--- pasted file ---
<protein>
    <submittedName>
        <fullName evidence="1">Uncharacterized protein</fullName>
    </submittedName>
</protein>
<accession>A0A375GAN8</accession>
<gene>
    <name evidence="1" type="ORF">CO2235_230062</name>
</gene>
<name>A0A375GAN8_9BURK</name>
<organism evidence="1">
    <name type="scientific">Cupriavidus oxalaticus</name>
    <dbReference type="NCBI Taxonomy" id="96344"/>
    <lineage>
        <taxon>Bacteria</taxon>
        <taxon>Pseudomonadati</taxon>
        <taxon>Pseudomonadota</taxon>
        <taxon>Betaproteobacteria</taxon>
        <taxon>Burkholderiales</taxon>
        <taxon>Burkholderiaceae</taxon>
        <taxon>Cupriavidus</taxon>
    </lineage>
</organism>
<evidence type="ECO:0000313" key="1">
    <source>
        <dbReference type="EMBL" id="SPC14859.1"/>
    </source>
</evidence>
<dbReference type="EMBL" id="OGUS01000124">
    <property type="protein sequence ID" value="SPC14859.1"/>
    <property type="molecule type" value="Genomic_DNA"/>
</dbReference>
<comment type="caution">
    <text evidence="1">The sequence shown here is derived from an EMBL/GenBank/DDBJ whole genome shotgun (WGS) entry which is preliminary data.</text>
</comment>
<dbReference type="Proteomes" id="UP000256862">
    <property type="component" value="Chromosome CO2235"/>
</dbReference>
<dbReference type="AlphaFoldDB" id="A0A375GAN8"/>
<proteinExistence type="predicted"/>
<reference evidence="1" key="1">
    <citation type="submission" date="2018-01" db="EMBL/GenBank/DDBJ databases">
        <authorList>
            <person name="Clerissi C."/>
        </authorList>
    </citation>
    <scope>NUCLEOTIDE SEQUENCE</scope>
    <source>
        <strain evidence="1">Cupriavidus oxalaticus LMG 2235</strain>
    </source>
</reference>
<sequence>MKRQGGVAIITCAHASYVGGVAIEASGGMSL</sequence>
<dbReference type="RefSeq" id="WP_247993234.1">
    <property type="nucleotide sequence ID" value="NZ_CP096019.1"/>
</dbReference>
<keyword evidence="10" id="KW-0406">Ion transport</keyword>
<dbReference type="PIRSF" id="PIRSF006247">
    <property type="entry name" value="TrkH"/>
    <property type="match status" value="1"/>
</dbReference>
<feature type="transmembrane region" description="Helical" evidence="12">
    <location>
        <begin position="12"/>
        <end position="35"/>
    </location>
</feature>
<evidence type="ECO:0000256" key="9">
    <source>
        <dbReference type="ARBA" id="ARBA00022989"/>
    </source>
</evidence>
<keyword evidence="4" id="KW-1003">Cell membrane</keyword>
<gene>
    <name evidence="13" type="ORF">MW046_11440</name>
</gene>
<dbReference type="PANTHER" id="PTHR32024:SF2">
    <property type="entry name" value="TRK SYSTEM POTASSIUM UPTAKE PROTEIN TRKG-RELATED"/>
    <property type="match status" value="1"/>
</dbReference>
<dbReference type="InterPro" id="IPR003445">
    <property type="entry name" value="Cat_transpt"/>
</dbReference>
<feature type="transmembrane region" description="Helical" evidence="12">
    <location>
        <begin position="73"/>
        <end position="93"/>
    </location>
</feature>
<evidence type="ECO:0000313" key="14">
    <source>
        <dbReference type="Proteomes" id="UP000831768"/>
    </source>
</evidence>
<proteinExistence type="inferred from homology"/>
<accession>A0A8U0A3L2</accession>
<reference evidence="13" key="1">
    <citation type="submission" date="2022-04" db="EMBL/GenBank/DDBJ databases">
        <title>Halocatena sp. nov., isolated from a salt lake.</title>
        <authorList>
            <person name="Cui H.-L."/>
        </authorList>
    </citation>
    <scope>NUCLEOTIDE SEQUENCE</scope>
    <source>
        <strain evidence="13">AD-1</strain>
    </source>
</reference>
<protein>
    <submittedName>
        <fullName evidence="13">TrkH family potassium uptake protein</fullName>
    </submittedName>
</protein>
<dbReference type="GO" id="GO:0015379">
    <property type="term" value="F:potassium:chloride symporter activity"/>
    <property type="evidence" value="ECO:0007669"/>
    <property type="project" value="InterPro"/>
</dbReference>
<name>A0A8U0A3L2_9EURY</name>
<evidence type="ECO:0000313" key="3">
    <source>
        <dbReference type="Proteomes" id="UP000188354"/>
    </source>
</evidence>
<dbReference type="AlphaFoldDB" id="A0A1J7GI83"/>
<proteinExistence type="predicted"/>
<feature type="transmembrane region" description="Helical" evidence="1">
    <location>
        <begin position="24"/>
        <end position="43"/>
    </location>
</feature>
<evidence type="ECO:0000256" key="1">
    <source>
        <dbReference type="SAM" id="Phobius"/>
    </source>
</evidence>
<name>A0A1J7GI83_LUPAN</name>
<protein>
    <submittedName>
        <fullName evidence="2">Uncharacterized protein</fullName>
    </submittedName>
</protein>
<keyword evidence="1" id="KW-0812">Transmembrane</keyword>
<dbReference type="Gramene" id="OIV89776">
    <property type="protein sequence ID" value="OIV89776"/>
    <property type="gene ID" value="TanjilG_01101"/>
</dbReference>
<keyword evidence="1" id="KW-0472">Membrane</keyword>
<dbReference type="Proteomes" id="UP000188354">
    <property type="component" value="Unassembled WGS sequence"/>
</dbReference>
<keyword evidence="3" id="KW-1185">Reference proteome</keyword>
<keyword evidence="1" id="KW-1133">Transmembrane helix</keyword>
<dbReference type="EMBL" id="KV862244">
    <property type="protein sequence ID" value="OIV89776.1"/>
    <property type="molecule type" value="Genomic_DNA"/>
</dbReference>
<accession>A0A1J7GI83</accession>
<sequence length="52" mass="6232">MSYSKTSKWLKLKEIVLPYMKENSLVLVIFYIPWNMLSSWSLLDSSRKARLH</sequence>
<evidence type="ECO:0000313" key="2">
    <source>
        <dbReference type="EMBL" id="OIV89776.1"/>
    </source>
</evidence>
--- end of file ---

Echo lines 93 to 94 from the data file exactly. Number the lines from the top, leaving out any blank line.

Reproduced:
</evidence>
<proteinExistence type="inferred from homology"/>